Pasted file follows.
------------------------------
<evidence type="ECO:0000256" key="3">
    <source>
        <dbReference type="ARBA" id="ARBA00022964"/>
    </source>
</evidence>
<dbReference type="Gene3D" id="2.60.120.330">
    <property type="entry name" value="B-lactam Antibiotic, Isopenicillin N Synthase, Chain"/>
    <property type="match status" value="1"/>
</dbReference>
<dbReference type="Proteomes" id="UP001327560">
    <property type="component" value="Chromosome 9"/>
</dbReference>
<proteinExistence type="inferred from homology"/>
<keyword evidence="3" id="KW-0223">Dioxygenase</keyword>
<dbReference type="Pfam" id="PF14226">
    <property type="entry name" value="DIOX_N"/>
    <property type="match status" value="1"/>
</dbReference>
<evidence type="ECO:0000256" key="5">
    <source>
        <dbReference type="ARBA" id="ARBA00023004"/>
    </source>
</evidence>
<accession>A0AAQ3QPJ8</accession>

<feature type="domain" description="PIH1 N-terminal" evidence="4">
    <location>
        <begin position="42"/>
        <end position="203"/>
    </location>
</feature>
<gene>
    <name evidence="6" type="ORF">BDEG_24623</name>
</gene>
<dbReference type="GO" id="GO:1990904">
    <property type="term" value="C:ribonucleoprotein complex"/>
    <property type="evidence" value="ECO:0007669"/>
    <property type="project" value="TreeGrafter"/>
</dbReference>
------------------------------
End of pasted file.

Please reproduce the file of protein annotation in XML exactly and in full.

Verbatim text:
<evidence type="ECO:0000256" key="3">
    <source>
        <dbReference type="ARBA" id="ARBA00022964"/>
    </source>
</evidence>
<dbReference type="Gene3D" id="2.60.120.330">
    <property type="entry name" value="B-lactam Antibiotic, Isopenicillin N Synthase, Chain"/>
    <property type="match status" value="1"/>
</dbReference>
<dbReference type="Proteomes" id="UP001327560">
    <property type="component" value="Chromosome 9"/>
</dbReference>
<proteinExistence type="inferred from homology"/>
<keyword evidence="3" id="KW-0223">Dioxygenase</keyword>
<dbReference type="Pfam" id="PF14226">
    <property type="entry name" value="DIOX_N"/>
    <property type="match status" value="1"/>
</dbReference>
<evidence type="ECO:0000256" key="5">
    <source>
        <dbReference type="ARBA" id="ARBA00023004"/>
    </source>
</evidence>
<accession>A0AAQ3QPJ8</accession>

<feature type="domain" description="PIH1 N-terminal" evidence="4">
    <location>
        <begin position="42"/>
        <end position="203"/>
    </location>
</feature>
<gene>
    <name evidence="6" type="ORF">BDEG_24623</name>
</gene>
<dbReference type="GO" id="GO:1990904">
    <property type="term" value="C:ribonucleoprotein complex"/>
    <property type="evidence" value="ECO:0007669"/>
    <property type="project" value="TreeGrafter"/>
</dbReference>